MOD Systems Inks $6M Series B, Surviving Controversy Surrounding Indictment of Co-Founder Mark Phillips
Seattle-based MOD Systems, a developer of digital-media delivery systems, has had a rocky couple of years, but now it has found a new lifeline in the form of a $6 million investment.
The company, which develops technologies that allow consumers to purchase digital movies, TV shows, and music, and load them onto SD cards portably through touch-screen kiosks, raised an impressive $35 million Series A in September 2008, led by Toshiba, NCR, Deluxe Entertainment Services, and private investors. But the company drew less glowing attention after its co-founder and then CEO Mark E. Phillips was sued by an investor for fraud, embezzlement, misrepresentation, and breach of fiduciary duty in February 2009.
However, despite the public and drawn-out case—resulting in Phillips being charged in a federal wire fraud case in March—the company has found a way to regain confidence of investors, through a $6 million Series B round being announced today.
“When we raised money two years ago, the purpose of that money was to do what we’re doing now—relaunch the company and implement the technology we’re doing now,” says MOD co-founder, chairman, and chief executive Anthony Bay.
The new round of financing is being used to deploy the company’s digital entertainment download kiosks in the market. MOD’s first commercial customer, InMotion Entertainment, rolled out around 20 of the 57 kiosks it will deploy at InMotion stores in airports nationwide—including SeaTac International Airport, which was the first to host a kiosk—two months ago. Bay says the company expects to install the rest before the end of the year.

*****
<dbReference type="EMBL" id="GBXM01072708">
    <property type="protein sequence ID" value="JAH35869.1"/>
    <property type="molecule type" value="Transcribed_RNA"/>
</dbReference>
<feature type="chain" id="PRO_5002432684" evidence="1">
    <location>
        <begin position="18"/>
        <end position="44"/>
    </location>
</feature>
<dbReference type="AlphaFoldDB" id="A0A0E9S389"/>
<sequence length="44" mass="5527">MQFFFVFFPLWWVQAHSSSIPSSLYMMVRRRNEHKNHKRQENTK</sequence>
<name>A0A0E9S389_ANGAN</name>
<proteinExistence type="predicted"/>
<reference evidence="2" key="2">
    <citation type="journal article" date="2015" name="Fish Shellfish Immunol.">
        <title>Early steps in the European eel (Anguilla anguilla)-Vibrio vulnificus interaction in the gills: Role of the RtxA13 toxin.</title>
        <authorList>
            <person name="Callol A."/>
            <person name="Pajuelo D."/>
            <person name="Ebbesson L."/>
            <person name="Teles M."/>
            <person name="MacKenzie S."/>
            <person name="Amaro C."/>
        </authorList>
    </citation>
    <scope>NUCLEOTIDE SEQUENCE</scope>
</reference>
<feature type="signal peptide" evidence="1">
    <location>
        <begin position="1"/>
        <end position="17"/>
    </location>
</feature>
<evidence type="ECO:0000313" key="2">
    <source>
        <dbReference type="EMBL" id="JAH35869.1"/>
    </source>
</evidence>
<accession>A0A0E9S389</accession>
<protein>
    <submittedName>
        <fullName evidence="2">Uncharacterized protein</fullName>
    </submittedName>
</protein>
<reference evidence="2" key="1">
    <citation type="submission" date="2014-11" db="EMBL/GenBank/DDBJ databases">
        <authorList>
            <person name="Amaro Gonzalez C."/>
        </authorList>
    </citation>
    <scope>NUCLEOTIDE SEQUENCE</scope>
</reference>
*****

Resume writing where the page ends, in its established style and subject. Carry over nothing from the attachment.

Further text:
MOD chose airports as the first locations to host kiosks because of the large market for travelers who are looking for entertainment while they’re traveling by plane. Through one of these kiosk systems, consumers will be able to browse, rent, or purchase digital movies and TV shows, and load them onto an SD card (or purchase one on the spot) before boarding a flight.
“This is the first real commercial deployment of major studio content through kiosks,” Bay says. “With movies and television shows, the studios are very, very picky about content protection. SD cards are the only format that allow you to protect the content on the card—SD cards are standard secured digital. Using SD cards, we can protect the movie or the TV show, and then essentially either make it permanent use so you can keep it, or you can rent it, so you have 48 hours to watch it.” This capability means the studios don’t have to worry about content protection, and consumers still have the ability to watch a movie or TV show streaming right from their computer, without an Internet connection.
“There’s a lot of buzz about the world moving to digital content distribution. Most companies are focused on content delivery system to the home. MOD is focused on content delivery outside … Next Page »